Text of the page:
It’s been years of speculation, guessing games, disguised prototypes and drip feeds from Volkswagen’s higher-ups, but finally one of the industry’s most important new cars, the all-new Mk8 Volkswagen Golf, will be revealed in just a few weeks’ time. Aside from being one of Volkswagen’s biggest sellers, it’s also a massive profit generator – an increasingly crucial component of the Volkswagen machine post its dieselgate EV investment.
As these new sketches reveal, Volkswagen has completely redesigned the eighth-generation model, with a new body, interior, (some) engines and electronics. There will be a new emphasis on hybridisation, a reduction in weight, and a clearer mantra as Volkswagen’s mass-market internal combustion model designed to sit alongside a new wave of electric Volkswagen models. The current Golf has been available in plug-in GTE form for most of its life cycle, but Volkswagen will diversify plug-in models in this new generation while steering clear of an e-Golf replacement to give some breathing space to the new all-electric ID.3.
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Performance-oriented Golfs are also on the cards, with the next-gen GTI model already spied lapping the Nürburgring with its tell-tale honeycomb grille mesh, dual exhaust outlets and flicked roof spoiler peeking out from the camouflage. A new Golf R is also on the way, and although this model is unlikely to dramatically change on paper, there is a suggestion than an even hotter R model with an Audi RS3-rivalling 400bhp could also be on the cards.
Chassis and powertrains
Underneath the skin the new Golf will keep its underlying MQB platform, the modular chassis that has gone on to underpin not only a majority of the Volkswagen range, but nearly all transversely engined Volkswagen group products from across the portfolio. As a result, the Mk8 Golf is unlikely to deviate far from the current model’s combination of MacPherson strut front suspension, and either a torsion bar or multi-link rear suspension systems depending on the powertrain.
Expect a wider adoption of Volkswagen’s three-cylinder petrol engines at the entry-point of the range, connected to either six-speed manual or dual-clutch transmissions. Volkswagen’s 1.5-litre turbocharged four-cylinder petrol will also likely feature, as well as a few diesel options to keep company car buyers appeased. There will also be a wider application of plug-in hybrid powertrains beyond just a new GTE model, although details remain vague aside from the standard-bodied Golf prototype pictured with a wing-mounted charge point.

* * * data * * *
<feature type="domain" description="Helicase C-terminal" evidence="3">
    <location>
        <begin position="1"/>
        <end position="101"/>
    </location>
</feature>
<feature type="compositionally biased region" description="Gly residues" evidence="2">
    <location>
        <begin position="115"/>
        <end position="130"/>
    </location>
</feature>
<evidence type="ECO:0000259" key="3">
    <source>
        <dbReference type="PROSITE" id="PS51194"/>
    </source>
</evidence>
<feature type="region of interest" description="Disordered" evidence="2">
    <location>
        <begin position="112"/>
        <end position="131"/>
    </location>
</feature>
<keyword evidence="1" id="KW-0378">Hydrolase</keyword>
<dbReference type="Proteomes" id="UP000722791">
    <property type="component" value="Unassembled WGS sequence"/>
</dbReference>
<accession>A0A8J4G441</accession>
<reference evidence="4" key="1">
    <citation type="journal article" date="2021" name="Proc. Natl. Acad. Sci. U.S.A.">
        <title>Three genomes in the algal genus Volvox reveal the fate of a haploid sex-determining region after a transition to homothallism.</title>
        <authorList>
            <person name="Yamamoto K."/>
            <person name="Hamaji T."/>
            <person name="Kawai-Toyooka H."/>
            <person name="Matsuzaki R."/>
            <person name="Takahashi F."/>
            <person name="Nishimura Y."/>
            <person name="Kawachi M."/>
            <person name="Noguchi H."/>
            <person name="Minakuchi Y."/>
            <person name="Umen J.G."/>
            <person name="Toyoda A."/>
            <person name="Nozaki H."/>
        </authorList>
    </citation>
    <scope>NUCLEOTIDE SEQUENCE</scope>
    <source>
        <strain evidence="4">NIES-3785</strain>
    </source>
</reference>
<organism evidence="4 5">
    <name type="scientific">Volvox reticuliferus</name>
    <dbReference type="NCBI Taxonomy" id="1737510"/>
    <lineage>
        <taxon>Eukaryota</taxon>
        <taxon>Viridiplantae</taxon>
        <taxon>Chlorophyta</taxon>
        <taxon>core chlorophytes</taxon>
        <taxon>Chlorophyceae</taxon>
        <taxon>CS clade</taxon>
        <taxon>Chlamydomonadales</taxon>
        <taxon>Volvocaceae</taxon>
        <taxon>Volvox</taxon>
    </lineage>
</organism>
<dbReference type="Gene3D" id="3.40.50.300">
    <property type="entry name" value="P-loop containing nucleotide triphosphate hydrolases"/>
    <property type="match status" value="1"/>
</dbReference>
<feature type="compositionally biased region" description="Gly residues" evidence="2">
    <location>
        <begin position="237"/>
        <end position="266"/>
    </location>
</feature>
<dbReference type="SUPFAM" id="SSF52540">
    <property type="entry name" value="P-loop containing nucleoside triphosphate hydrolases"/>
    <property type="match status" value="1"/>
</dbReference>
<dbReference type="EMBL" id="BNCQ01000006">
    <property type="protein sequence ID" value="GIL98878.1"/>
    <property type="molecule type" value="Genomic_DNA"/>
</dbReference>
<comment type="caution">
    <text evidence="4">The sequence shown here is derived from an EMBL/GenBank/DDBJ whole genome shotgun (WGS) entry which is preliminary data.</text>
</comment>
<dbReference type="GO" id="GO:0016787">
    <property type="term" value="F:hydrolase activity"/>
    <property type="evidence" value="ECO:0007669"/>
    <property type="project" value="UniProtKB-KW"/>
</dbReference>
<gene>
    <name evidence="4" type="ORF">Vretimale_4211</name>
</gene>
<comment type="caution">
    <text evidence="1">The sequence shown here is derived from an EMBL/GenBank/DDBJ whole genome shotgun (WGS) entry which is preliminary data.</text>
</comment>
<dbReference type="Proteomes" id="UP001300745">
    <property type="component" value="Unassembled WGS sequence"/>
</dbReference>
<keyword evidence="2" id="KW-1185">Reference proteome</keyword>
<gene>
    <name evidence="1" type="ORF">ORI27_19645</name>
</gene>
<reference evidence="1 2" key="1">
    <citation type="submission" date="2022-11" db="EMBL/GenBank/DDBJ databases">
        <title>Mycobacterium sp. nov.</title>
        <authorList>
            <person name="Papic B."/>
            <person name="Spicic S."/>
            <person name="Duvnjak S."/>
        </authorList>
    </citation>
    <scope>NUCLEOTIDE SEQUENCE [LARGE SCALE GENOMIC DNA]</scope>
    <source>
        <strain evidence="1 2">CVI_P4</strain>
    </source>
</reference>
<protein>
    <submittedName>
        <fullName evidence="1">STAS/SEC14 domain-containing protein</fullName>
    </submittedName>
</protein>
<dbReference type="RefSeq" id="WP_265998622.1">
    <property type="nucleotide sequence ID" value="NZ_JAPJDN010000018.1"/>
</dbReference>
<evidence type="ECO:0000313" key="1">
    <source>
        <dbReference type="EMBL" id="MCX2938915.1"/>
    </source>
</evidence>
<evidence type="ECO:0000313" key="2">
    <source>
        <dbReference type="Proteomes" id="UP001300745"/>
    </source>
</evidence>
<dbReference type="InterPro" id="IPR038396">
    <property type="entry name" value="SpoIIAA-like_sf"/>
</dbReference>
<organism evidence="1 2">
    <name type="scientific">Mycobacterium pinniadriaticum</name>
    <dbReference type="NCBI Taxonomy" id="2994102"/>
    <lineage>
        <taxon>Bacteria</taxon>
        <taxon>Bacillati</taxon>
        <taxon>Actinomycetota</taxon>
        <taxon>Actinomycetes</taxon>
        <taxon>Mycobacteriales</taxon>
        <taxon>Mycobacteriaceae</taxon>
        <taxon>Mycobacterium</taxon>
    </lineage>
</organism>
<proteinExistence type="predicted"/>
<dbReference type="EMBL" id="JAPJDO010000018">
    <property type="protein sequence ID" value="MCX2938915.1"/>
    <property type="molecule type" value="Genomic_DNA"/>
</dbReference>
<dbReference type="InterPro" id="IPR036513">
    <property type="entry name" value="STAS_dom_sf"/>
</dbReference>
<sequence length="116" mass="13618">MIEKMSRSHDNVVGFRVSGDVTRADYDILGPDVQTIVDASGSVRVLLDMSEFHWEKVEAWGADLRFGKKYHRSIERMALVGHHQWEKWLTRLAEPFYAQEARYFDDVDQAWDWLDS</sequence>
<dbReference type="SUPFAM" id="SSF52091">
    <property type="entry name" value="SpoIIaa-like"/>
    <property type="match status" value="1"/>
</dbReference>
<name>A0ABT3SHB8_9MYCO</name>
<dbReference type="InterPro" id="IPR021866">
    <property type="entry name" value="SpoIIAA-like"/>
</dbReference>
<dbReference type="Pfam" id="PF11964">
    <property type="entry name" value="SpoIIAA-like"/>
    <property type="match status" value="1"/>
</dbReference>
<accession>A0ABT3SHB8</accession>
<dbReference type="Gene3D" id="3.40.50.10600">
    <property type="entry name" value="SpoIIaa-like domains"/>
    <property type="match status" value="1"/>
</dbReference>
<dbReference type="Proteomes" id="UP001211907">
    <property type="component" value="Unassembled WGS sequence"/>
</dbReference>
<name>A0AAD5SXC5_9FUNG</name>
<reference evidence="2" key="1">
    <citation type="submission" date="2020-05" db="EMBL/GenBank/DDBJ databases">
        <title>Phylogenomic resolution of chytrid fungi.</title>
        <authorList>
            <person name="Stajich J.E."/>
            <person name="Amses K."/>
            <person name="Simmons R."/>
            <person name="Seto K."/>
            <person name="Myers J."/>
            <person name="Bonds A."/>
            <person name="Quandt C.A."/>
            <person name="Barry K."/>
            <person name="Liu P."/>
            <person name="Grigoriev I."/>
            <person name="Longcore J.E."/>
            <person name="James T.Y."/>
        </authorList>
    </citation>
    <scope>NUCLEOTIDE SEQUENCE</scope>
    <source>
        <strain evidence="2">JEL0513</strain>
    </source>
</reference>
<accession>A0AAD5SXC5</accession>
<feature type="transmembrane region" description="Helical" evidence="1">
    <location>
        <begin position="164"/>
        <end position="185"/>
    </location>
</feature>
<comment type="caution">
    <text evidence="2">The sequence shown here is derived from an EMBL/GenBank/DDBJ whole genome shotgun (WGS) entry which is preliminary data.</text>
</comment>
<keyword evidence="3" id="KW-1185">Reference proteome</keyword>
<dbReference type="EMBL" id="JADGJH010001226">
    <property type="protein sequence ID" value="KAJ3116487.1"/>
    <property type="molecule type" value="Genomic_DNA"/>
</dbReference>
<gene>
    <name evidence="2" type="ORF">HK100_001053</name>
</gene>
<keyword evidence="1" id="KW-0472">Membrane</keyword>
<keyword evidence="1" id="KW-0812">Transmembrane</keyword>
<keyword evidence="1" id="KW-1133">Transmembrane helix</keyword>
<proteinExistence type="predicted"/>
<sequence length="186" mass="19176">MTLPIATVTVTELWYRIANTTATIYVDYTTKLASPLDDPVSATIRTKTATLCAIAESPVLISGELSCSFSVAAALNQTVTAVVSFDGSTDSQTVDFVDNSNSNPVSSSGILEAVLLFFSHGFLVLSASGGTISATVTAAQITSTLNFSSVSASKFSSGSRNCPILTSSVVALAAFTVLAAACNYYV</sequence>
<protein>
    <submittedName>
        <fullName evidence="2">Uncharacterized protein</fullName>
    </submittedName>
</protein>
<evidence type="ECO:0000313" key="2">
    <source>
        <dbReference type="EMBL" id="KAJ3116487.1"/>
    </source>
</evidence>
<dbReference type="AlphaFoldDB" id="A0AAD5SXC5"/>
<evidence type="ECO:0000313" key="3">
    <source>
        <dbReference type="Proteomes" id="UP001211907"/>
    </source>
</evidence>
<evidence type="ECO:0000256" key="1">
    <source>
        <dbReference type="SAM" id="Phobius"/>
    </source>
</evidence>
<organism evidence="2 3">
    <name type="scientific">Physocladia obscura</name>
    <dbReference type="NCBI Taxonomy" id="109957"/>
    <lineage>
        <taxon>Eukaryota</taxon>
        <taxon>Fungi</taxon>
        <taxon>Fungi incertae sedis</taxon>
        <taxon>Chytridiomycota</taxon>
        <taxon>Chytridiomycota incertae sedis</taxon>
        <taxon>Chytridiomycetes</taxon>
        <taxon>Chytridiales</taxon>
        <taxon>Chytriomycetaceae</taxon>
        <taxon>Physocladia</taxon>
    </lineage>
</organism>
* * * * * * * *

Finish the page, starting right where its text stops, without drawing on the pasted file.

The next GTI will hold on to its 2-litre turbocharged four-cylinder, with a small jump in power expected from the current model’s 242bhp, but without creeping too close to the new Golf R. Mild-hybrid systems will also find their way across the range, including a possible application in the GTI and Golf R, although we suspect exotic electric compressors and torque-filling electric motors won’t be on the cards, at least initially.
The next Volkswagen Golf’s interior has since surfaced, showing an all-new layout and greater emphasis on digitisation. Differing from the evolutionary path of the exterior design, the interior will feature an all-new layout, dominated by big glossy displays mounted high on the dash top. The look has been designed to create a single interface panel that weaves in and out of a traditional cowelling, with slim horizontal ventilation outlets below. Switchgear looks to be reduced to an absolute minimum, with heating and ventilation controls condensed into a slim panel below the main touchscreen.
We’ve already seen a similar arrangement on SEAT’s near-production el-Born electric car concept, which indicates it’ll likely spread across many of the Volkswagen Group brands. Between the seats sits a new push-button-style gear selector, freeing up the console for extended storage.
Audi, SEAT and Skoda’s next generation of mid-sized hatchbacks (A3, Leon and Octavia respectively) will also benefit from the Golf’s development, with engine, gearboxes, connectivity and autonomous technology filtering through the group.
We’ll see the first production Mk8 Golfs when it’s launched at a standalone event in October, with deliveries expected early next year. The GTI and R models are expected to appear towards the end of 2019 or early 2020, when they’ll have to deal with the next Ford Focus ST, not to mention in-house options such as the Skoda Octavia vRS and next Cupra Leon.